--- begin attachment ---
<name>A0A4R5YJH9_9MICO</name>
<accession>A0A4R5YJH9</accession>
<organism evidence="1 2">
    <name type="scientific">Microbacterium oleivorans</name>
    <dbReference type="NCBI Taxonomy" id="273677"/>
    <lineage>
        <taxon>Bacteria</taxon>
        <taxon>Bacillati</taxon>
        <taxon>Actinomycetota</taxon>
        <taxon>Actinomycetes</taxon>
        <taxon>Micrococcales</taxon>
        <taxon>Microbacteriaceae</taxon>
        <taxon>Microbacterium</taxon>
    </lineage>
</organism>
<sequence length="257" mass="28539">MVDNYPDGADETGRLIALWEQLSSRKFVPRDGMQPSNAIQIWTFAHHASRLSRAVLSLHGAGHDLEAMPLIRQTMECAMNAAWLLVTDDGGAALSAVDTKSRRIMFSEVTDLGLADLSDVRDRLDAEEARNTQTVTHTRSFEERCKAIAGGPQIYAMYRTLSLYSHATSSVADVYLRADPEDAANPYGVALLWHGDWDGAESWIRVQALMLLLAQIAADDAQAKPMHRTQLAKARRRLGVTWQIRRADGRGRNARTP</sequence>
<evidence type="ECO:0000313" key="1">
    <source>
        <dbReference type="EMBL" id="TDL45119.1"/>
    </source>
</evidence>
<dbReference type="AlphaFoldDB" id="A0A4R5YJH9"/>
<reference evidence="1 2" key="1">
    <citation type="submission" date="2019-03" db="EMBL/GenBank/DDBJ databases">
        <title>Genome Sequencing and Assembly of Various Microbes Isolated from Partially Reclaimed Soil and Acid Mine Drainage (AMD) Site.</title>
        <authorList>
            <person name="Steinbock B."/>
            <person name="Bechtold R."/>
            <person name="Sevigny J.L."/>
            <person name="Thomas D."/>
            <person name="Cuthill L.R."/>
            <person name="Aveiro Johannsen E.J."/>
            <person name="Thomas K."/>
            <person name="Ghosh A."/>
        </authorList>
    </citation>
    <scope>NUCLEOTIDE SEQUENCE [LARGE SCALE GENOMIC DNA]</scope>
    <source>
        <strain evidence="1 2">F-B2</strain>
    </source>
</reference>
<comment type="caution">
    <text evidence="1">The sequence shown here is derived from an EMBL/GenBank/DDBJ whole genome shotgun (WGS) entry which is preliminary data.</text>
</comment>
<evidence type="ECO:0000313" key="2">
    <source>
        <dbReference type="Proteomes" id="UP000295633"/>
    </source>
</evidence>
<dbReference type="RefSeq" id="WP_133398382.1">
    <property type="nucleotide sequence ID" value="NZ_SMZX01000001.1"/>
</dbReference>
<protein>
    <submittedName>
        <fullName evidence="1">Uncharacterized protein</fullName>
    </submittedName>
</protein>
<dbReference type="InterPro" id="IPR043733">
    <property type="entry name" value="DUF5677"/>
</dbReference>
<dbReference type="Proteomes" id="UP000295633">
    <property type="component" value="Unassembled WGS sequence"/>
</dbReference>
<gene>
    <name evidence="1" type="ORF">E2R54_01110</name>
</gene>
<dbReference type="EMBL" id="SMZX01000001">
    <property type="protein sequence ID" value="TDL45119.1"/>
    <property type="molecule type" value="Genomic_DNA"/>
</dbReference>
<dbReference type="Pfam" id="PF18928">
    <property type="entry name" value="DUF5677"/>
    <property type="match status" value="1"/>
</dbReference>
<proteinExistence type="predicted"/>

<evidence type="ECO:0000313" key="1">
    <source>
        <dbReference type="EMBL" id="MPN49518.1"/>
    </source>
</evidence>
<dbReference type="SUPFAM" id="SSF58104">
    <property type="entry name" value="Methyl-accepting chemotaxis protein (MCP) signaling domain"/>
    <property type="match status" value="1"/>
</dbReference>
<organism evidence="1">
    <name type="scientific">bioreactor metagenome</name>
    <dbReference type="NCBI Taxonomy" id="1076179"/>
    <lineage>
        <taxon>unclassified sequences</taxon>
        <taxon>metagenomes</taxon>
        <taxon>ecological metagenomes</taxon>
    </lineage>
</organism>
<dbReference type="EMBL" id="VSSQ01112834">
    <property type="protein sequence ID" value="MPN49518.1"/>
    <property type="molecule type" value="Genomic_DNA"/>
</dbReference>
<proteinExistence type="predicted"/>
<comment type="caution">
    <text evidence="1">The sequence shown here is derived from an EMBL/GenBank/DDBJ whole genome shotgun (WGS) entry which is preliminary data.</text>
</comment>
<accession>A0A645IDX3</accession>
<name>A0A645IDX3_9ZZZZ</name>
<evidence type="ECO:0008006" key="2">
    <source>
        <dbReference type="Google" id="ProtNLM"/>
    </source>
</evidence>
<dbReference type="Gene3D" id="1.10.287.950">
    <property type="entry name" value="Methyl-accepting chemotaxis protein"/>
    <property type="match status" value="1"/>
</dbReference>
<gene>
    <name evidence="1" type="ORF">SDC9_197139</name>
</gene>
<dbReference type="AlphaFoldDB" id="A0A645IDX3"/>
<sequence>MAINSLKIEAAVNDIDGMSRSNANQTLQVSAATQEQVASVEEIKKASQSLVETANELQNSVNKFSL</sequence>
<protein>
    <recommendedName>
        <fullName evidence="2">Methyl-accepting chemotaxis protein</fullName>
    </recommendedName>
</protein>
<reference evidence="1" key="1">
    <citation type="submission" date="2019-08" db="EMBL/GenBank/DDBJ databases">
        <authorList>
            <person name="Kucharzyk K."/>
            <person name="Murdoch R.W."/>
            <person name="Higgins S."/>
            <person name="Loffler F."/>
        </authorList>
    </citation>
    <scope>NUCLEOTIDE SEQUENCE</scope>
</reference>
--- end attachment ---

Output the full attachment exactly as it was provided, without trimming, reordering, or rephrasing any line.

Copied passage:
<name>A0A4R5YJH9_9MICO</name>
<accession>A0A4R5YJH9</accession>
<organism evidence="1 2">
    <name type="scientific">Microbacterium oleivorans</name>
    <dbReference type="NCBI Taxonomy" id="273677"/>
    <lineage>
        <taxon>Bacteria</taxon>
        <taxon>Bacillati</taxon>
        <taxon>Actinomycetota</taxon>
        <taxon>Actinomycetes</taxon>
        <taxon>Micrococcales</taxon>
        <taxon>Microbacteriaceae</taxon>
        <taxon>Microbacterium</taxon>
    </lineage>
</organism>
<sequence length="257" mass="28539">MVDNYPDGADETGRLIALWEQLSSRKFVPRDGMQPSNAIQIWTFAHHASRLSRAVLSLHGAGHDLEAMPLIRQTMECAMNAAWLLVTDDGGAALSAVDTKSRRIMFSEVTDLGLADLSDVRDRLDAEEARNTQTVTHTRSFEERCKAIAGGPQIYAMYRTLSLYSHATSSVADVYLRADPEDAANPYGVALLWHGDWDGAESWIRVQALMLLLAQIAADDAQAKPMHRTQLAKARRRLGVTWQIRRADGRGRNARTP</sequence>
<evidence type="ECO:0000313" key="1">
    <source>
        <dbReference type="EMBL" id="TDL45119.1"/>
    </source>
</evidence>
<dbReference type="AlphaFoldDB" id="A0A4R5YJH9"/>
<reference evidence="1 2" key="1">
    <citation type="submission" date="2019-03" db="EMBL/GenBank/DDBJ databases">
        <title>Genome Sequencing and Assembly of Various Microbes Isolated from Partially Reclaimed Soil and Acid Mine Drainage (AMD) Site.</title>
        <authorList>
            <person name="Steinbock B."/>
            <person name="Bechtold R."/>
            <person name="Sevigny J.L."/>
            <person name="Thomas D."/>
            <person name="Cuthill L.R."/>
            <person name="Aveiro Johannsen E.J."/>
            <person name="Thomas K."/>
            <person name="Ghosh A."/>
        </authorList>
    </citation>
    <scope>NUCLEOTIDE SEQUENCE [LARGE SCALE GENOMIC DNA]</scope>
    <source>
        <strain evidence="1 2">F-B2</strain>
    </source>
</reference>
<comment type="caution">
    <text evidence="1">The sequence shown here is derived from an EMBL/GenBank/DDBJ whole genome shotgun (WGS) entry which is preliminary data.</text>
</comment>
<evidence type="ECO:0000313" key="2">
    <source>
        <dbReference type="Proteomes" id="UP000295633"/>
    </source>
</evidence>
<dbReference type="RefSeq" id="WP_133398382.1">
    <property type="nucleotide sequence ID" value="NZ_SMZX01000001.1"/>
</dbReference>
<protein>
    <submittedName>
        <fullName evidence="1">Uncharacterized protein</fullName>
    </submittedName>
</protein>
<dbReference type="InterPro" id="IPR043733">
    <property type="entry name" value="DUF5677"/>
</dbReference>
<dbReference type="Proteomes" id="UP000295633">
    <property type="component" value="Unassembled WGS sequence"/>
</dbReference>
<gene>
    <name evidence="1" type="ORF">E2R54_01110</name>
</gene>
<dbReference type="EMBL" id="SMZX01000001">
    <property type="protein sequence ID" value="TDL45119.1"/>
    <property type="molecule type" value="Genomic_DNA"/>
</dbReference>
<dbReference type="Pfam" id="PF18928">
    <property type="entry name" value="DUF5677"/>
    <property type="match status" value="1"/>
</dbReference>
<proteinExistence type="predicted"/>

<evidence type="ECO:0000313" key="1">
    <source>
        <dbReference type="EMBL" id="MPN49518.1"/>
    </source>
</evidence>
<dbReference type="SUPFAM" id="SSF58104">
    <property type="entry name" value="Methyl-accepting chemotaxis protein (MCP) signaling domain"/>
    <property type="match status" value="1"/>
</dbReference>
<organism evidence="1">
    <name type="scientific">bioreactor metagenome</name>
    <dbReference type="NCBI Taxonomy" id="1076179"/>
    <lineage>
        <taxon>unclassified sequences</taxon>
        <taxon>metagenomes</taxon>
        <taxon>ecological metagenomes</taxon>
    </lineage>
</organism>
<dbReference type="EMBL" id="VSSQ01112834">
    <property type="protein sequence ID" value="MPN49518.1"/>
    <property type="molecule type" value="Genomic_DNA"/>
</dbReference>
<proteinExistence type="predicted"/>
<comment type="caution">
    <text evidence="1">The sequence shown here is derived from an EMBL/GenBank/DDBJ whole genome shotgun (WGS) entry which is preliminary data.</text>
</comment>
<accession>A0A645IDX3</accession>
<name>A0A645IDX3_9ZZZZ</name>
<evidence type="ECO:0008006" key="2">
    <source>
        <dbReference type="Google" id="ProtNLM"/>
    </source>
</evidence>
<dbReference type="Gene3D" id="1.10.287.950">
    <property type="entry name" value="Methyl-accepting chemotaxis protein"/>
    <property type="match status" value="1"/>
</dbReference>
<gene>
    <name evidence="1" type="ORF">SDC9_197139</name>
</gene>
<dbReference type="AlphaFoldDB" id="A0A645IDX3"/>
<sequence>MAINSLKIEAAVNDIDGMSRSNANQTLQVSAATQEQVASVEEIKKASQSLVETANELQNSVNKFSL</sequence>
<protein>
    <recommendedName>
        <fullName evidence="2">Methyl-accepting chemotaxis protein</fullName>
    </recommendedName>
</protein>
<reference evidence="1" key="1">
    <citation type="submission" date="2019-08" db="EMBL/GenBank/DDBJ databases">
        <authorList>
            <person name="Kucharzyk K."/>
            <person name="Murdoch R.W."/>
            <person name="Higgins S."/>
            <person name="Loffler F."/>
        </authorList>
    </citation>
    <scope>NUCLEOTIDE SEQUENCE</scope>
</reference>